An investigation into the effectiveness of the Rent a Room relief and other tax breaks given to private home owners who take in lodgers has begun eight months after it was revealed by the Chancellor in his 2017 Autumn budget speech.
The Rent a Room relief enables home owners to earn up to £7,500 in rent tax free and was first introduced in 1992. Then, last year, an additional tax-free allowance of £1,000 was introduced for any other income earned from a home.
HMRC and HM Treasury are jointly running the consultation and say they want to understand how many people are using the Rent a Room relief and also the impact it’s having on local private rental property markets.
The original reason for introducing the relief was to increase the supply and variety of low-cost housing in the private sector, but the consultation document suggests civil servants are worried that it has instead fuelled a boom in Airbnb short-term booking by holiday makers and business travellers.
“The government would like to hear views on whether this is an appropriate use of tax relief, or whether the relief should more explicitly support residential accommodation provided on a longer-term basis, or for a certain purpose,” the document says.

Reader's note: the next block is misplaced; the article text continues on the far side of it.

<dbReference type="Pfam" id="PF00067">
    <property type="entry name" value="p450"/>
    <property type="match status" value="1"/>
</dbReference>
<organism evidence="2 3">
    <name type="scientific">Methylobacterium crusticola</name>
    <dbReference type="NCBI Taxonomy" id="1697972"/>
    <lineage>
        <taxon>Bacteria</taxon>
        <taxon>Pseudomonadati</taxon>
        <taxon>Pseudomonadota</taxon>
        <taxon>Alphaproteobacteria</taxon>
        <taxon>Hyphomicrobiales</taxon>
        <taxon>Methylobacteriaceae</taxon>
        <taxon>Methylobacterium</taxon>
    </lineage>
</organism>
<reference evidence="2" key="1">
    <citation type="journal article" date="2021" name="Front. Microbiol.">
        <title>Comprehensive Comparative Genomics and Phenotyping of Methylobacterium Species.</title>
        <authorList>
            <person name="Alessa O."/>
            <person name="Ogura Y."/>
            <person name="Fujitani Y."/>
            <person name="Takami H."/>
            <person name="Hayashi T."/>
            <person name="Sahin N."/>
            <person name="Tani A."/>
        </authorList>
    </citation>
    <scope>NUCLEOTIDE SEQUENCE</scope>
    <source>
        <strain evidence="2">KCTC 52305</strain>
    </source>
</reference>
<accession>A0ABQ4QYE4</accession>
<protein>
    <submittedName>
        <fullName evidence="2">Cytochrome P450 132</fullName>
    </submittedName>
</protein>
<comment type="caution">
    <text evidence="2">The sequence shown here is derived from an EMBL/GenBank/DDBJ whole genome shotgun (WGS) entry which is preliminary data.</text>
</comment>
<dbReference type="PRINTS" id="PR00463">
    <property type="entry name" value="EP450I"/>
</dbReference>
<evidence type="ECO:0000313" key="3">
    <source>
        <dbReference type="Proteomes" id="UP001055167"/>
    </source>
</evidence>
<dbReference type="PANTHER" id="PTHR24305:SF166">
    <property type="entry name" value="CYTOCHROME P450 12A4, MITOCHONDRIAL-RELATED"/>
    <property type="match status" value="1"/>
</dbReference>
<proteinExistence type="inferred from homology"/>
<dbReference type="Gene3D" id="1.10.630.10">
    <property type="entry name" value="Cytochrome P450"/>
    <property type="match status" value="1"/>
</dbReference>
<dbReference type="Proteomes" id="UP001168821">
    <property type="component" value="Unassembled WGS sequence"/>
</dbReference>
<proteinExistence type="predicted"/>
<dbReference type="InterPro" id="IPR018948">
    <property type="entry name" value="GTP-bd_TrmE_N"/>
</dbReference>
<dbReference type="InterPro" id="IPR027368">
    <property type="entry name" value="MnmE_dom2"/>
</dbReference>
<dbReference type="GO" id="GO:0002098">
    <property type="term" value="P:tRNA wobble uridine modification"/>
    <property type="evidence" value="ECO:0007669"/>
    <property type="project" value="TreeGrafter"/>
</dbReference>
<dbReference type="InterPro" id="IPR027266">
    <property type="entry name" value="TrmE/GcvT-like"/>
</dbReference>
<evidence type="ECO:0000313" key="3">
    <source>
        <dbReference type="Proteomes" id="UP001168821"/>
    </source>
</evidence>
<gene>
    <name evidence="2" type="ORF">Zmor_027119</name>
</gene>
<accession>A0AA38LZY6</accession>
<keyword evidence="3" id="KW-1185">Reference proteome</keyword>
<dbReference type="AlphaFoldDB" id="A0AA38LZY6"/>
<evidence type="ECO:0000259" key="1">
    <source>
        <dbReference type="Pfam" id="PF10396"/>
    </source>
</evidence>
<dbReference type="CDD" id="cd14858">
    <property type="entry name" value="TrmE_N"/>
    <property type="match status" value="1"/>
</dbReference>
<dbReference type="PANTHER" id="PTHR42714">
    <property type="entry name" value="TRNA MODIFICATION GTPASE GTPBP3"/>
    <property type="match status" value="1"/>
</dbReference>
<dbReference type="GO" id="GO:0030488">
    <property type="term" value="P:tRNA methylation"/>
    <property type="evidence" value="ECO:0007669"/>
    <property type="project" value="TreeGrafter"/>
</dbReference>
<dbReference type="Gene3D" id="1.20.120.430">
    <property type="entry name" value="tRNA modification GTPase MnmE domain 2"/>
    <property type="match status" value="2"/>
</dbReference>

Liverpool Victoria research
Concerns over the ‘Airbnb effect’ have been increased by recent research by insurer Liverpool Victoria, which revealed that the number of home owners letting out spare rooms almost doubled between 2009 and 2014.
One option clearly being considered by the government is to restrict Rent a Room relief to residential use only – and exclude short-term holiday and other rental categories, a measure both the Irish and French governments have already introduced.
This would be problematical for short-term rental ‘sharing economy’ websites such as Airbnb and SpareRoom.com which rely heavily on private owners who rent out their homes in order to earn tax-free income.